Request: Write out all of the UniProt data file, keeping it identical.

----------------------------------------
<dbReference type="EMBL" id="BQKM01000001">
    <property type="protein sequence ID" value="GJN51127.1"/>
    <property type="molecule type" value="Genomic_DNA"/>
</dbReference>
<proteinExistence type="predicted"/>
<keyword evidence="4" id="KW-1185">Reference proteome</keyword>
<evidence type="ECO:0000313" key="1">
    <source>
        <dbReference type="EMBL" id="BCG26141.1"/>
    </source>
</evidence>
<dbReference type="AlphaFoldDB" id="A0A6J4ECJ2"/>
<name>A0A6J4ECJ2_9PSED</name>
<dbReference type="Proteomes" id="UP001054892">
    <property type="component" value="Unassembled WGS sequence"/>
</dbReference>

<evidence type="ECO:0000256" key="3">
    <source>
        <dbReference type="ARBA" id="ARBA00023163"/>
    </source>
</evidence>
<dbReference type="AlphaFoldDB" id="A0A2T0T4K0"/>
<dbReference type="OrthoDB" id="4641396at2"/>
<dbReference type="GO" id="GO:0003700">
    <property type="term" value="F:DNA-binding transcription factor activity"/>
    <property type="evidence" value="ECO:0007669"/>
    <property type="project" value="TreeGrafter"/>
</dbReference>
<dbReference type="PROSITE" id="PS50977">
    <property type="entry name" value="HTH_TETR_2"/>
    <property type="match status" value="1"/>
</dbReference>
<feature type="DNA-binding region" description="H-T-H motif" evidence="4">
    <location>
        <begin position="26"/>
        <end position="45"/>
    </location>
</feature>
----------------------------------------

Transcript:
<dbReference type="EMBL" id="BQKM01000001">
    <property type="protein sequence ID" value="GJN51127.1"/>
    <property type="molecule type" value="Genomic_DNA"/>
</dbReference>
<proteinExistence type="predicted"/>
<keyword evidence="4" id="KW-1185">Reference proteome</keyword>
<evidence type="ECO:0000313" key="1">
    <source>
        <dbReference type="EMBL" id="BCG26141.1"/>
    </source>
</evidence>
<dbReference type="AlphaFoldDB" id="A0A6J4ECJ2"/>
<name>A0A6J4ECJ2_9PSED</name>
<dbReference type="Proteomes" id="UP001054892">
    <property type="component" value="Unassembled WGS sequence"/>
</dbReference>

<evidence type="ECO:0000256" key="3">
    <source>
        <dbReference type="ARBA" id="ARBA00023163"/>
    </source>
</evidence>
<dbReference type="AlphaFoldDB" id="A0A2T0T4K0"/>
<dbReference type="OrthoDB" id="4641396at2"/>
<dbReference type="GO" id="GO:0003700">
    <property type="term" value="F:DNA-binding transcription factor activity"/>
    <property type="evidence" value="ECO:0007669"/>
    <property type="project" value="TreeGrafter"/>
</dbReference>
<dbReference type="PROSITE" id="PS50977">
    <property type="entry name" value="HTH_TETR_2"/>
    <property type="match status" value="1"/>
</dbReference>
<feature type="DNA-binding region" description="H-T-H motif" evidence="4">
    <location>
        <begin position="26"/>
        <end position="45"/>
    </location>
</feature>